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Suppose we have stock price history, and we are allowed to buy only once and sell only once. The problem is to find the maximum profit we can make. Here is my code that I tested for basic test cases. I'm wondering if there are possible improvements for logic correctness.

My major idea is to keep record of in history minimal price, and determine if sell today (with the purchase of historical minimal price), whether we can make a larger profit.

prices = [100, 113, 110, 85, 105, 102, 86, 63, 81, 101, 94, 106, 101, 79, 94, 90, 97]
result = 0
minSofar = prices[0]
for i in range(1, len(prices)):
    minSofar = min(minSofar, prices[i])
    result = max (result, prices[i] - minSofar)

print result
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The idiom for i in range(len(var)): var[i] is frowned apon in Python, as it makes the code harder to read. If however you use for price in prices: then your code would be simpler. And the only reason you didn't do this is as you need to exclude the first price. So if you use an iterator you can do this:

prices = [100, 113, 110, 85, 105, 102, 86, 63, 81, 101, 94, 106, 101, 79, 94, 90, 97]
prices = iter(prices)

result = 0
minSofar = next(prices)
for price in prices:
    minSofar = min(minSofar, price)
    result = max (result, price - minSofar)

print result

This honestly looks kida ugly, and so I'd make a function to not find the maximum, but to give us the profit for each index. So the result would look like [0, 13, 10, 0, 20, 17, 1, 0, 18, 38, 31, 43, 38, 16, 31, 27, 34]. To create this is actually really easy. make a function, and then yield rather than overwrite result. Combined with the above got me:

def profits(prices):
    prices = iter(prices)
    least = next(prices)
    yield 0
    for price in prices:
        least = min(least, price)
        yield price - least

And then to get the largest profit, you simply use max on it:

prices = [100, 113, 110, 85, 105, 102, 86, 63, 81, 101, 94, 106, 101, 79, 94, 90, 97]
print max(profits(prices))
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  • \$\begingroup\$ Nice written and always good to learn from you. Like the iter pattern. Vote up. \$\endgroup\$ – Lin Ma Aug 8 '16 at 19:40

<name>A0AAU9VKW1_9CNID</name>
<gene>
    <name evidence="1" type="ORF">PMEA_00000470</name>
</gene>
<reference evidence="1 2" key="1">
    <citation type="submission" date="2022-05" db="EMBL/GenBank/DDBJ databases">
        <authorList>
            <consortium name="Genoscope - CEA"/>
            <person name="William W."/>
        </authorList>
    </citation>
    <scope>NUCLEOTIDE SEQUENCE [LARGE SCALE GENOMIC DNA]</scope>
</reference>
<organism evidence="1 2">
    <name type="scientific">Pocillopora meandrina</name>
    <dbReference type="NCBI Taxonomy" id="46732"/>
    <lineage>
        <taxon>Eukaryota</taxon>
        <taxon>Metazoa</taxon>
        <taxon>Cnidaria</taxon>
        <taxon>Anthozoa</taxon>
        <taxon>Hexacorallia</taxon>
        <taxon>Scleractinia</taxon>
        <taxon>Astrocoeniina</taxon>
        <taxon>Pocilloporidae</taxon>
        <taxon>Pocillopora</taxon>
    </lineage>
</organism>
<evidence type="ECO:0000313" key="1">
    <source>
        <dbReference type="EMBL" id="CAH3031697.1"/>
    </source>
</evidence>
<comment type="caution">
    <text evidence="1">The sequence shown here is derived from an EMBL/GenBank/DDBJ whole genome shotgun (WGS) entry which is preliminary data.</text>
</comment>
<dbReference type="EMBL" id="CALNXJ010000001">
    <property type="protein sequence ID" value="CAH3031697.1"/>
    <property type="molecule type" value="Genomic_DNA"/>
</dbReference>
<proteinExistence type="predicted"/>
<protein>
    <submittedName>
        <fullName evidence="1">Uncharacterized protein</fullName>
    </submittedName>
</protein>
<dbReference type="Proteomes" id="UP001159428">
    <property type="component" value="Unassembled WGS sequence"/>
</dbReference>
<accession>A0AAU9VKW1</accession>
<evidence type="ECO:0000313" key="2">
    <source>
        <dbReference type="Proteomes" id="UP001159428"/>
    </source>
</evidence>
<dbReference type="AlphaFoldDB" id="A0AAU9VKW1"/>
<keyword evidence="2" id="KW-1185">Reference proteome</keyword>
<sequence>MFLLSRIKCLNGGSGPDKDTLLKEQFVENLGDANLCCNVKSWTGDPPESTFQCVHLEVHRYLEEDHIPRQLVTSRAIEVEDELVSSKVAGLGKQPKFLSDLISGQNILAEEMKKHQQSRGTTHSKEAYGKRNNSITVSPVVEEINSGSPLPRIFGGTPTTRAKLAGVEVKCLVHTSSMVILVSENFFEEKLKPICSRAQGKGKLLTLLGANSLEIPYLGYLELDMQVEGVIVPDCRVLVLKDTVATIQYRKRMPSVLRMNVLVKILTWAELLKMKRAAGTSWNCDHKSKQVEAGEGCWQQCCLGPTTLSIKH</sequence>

• \$\begingroup\$ Mark your reply as answer, Joe. :) \$\endgroup\$ – Lin Ma Aug 14 '16 at 23:11
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profit would be a better name than result.

This could be simplified to a one-liner using itertools.combinations()

profit = max(sell - buy for buy, sell in itertools.combinations(prices, 2))
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    \$\begingroup\$ Note that this appears to be of O(n^2) whilst the original solution is of O(n). Not neccesarily a problem, but something to be aware of. \$\endgroup\$ – Dennis Jaheruddin Aug 8 '16 at 7:22
  • \$\begingroup\$ @DennisJaheruddin, agree. I think this solution has inferior performance comparing to mine. :)) \$\endgroup\$ – Lin Ma Aug 8 '16 at 19:40
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The general idea of going through each price and modifying minSofar and result is definitely the best way. I did come up with another way:

print reduce(lambda (r,m), p: [(max(r, p - m), m) for m in (min(m,p),)][0], prices[1:], (0, prices[0]))

but, of course, that is just awful. I did it merely to entertain myself. Yours is truly the best way.


Enough with the silliness. A for loop has no requirement for its object except that it be iterable. You can even iterate through strings:

for char in "hello":
    print char

h
e
l
l
o

Therefore, just iterate through prices directly instead of iterating through its indexes. I would suggest using prices[1:] to prevent iterating through the entire list, but 200_success was quite right (in the comments) that it is unnecessarily expensive. Checking one extra number is cheaper than making a slice of all but one of the prices.


There are haters, but I believe one should generally follow PEP 8, the official style guide for Python. Of course, even the pep itself gives some examples where it should not be complied with, but I like to follow it as a general rule because it tends to make the code more readable, and when the convention is followed, it is easier for others who follow it to understand your code. According to that document, your naming does not comply with its rules guidelines on Method Names and Instance Variables:

Use the function naming rules: lowercase with words separated by underscores as necessary to improve readability.

(There's more, but it isn't relevant.)

Even if you do decide to stick with capitalized names, at least be consistent. Why is So capitalized when Far isn't? The capitalized letter makes it look like you are doing mixedCase, but you then don't capitalize Far, so it looks like the words are min and sofar. I've never heard of sofar, so I assumed that it was a foreign word until I realized what it was for.

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The documentation for itertools.accumulate notes that you can pass min as the second argument to get a running minimum. So the maximum profit can be computed like this:

profit = max(p - m for p, m in zip(prices, accumulate(prices, min)))
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  • \$\begingroup\$ Thanks Gareth, smart idea and vote up. What zip in your code? \$\endgroup\$ – Lin Ma Aug 17 '16 at 7:21
  • 1
    \$\begingroup\$ It's the built-in function zip. \$\endgroup\$ – Gareth Rees Aug 17 '16 at 7:28

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